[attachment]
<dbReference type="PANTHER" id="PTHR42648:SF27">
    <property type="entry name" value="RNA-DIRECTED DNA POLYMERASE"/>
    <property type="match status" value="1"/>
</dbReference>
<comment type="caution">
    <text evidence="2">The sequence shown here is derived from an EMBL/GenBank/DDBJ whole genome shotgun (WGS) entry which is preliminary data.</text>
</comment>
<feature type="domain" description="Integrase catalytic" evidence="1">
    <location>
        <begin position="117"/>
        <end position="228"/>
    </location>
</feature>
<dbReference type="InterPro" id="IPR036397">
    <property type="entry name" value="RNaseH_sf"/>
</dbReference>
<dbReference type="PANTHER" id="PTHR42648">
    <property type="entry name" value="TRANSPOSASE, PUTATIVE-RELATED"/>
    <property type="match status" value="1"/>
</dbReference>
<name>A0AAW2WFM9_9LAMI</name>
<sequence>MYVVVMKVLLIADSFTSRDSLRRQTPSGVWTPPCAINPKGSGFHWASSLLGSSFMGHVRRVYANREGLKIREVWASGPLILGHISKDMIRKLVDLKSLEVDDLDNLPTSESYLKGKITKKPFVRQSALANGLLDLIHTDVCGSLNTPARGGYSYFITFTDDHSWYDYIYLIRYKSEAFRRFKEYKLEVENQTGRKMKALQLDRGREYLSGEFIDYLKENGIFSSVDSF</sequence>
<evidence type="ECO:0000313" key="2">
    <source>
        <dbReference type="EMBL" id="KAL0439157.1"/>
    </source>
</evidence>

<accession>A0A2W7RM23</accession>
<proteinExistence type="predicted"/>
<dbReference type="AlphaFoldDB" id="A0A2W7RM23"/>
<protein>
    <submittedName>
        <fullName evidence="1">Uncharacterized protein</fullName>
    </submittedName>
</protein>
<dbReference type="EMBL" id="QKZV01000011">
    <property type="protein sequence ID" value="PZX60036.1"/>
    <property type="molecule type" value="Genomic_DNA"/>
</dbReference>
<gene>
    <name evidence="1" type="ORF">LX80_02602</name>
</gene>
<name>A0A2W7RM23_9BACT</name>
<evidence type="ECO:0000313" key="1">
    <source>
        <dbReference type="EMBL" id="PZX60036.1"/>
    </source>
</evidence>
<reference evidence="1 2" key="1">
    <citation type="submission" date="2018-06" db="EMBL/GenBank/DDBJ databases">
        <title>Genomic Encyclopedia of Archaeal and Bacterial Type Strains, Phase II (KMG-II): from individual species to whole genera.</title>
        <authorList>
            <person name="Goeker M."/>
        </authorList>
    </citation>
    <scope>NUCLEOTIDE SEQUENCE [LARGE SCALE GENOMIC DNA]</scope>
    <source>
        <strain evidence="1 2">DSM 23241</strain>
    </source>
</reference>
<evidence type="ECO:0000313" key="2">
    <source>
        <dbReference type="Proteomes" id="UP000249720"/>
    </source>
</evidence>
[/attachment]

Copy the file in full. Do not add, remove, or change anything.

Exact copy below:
<dbReference type="PANTHER" id="PTHR42648:SF27">
    <property type="entry name" value="RNA-DIRECTED DNA POLYMERASE"/>
    <property type="match status" value="1"/>
</dbReference>
<comment type="caution">
    <text evidence="2">The sequence shown here is derived from an EMBL/GenBank/DDBJ whole genome shotgun (WGS) entry which is preliminary data.</text>
</comment>
<feature type="domain" description="Integrase catalytic" evidence="1">
    <location>
        <begin position="117"/>
        <end position="228"/>
    </location>
</feature>
<dbReference type="InterPro" id="IPR036397">
    <property type="entry name" value="RNaseH_sf"/>
</dbReference>
<dbReference type="PANTHER" id="PTHR42648">
    <property type="entry name" value="TRANSPOSASE, PUTATIVE-RELATED"/>
    <property type="match status" value="1"/>
</dbReference>
<name>A0AAW2WFM9_9LAMI</name>
<sequence>MYVVVMKVLLIADSFTSRDSLRRQTPSGVWTPPCAINPKGSGFHWASSLLGSSFMGHVRRVYANREGLKIREVWASGPLILGHISKDMIRKLVDLKSLEVDDLDNLPTSESYLKGKITKKPFVRQSALANGLLDLIHTDVCGSLNTPARGGYSYFITFTDDHSWYDYIYLIRYKSEAFRRFKEYKLEVENQTGRKMKALQLDRGREYLSGEFIDYLKENGIFSSVDSF</sequence>
<evidence type="ECO:0000313" key="2">
    <source>
        <dbReference type="EMBL" id="KAL0439157.1"/>
    </source>
</evidence>

<accession>A0A2W7RM23</accession>
<proteinExistence type="predicted"/>
<dbReference type="AlphaFoldDB" id="A0A2W7RM23"/>
<protein>
    <submittedName>
        <fullName evidence="1">Uncharacterized protein</fullName>
    </submittedName>
</protein>
<dbReference type="EMBL" id="QKZV01000011">
    <property type="protein sequence ID" value="PZX60036.1"/>
    <property type="molecule type" value="Genomic_DNA"/>
</dbReference>
<gene>
    <name evidence="1" type="ORF">LX80_02602</name>
</gene>
<name>A0A2W7RM23_9BACT</name>
<evidence type="ECO:0000313" key="1">
    <source>
        <dbReference type="EMBL" id="PZX60036.1"/>
    </source>
</evidence>
<reference evidence="1 2" key="1">
    <citation type="submission" date="2018-06" db="EMBL/GenBank/DDBJ databases">
        <title>Genomic Encyclopedia of Archaeal and Bacterial Type Strains, Phase II (KMG-II): from individual species to whole genera.</title>
        <authorList>
            <person name="Goeker M."/>
        </authorList>
    </citation>
    <scope>NUCLEOTIDE SEQUENCE [LARGE SCALE GENOMIC DNA]</scope>
    <source>
        <strain evidence="1 2">DSM 23241</strain>
    </source>
</reference>
<evidence type="ECO:0000313" key="2">
    <source>
        <dbReference type="Proteomes" id="UP000249720"/>
    </source>
</evidence>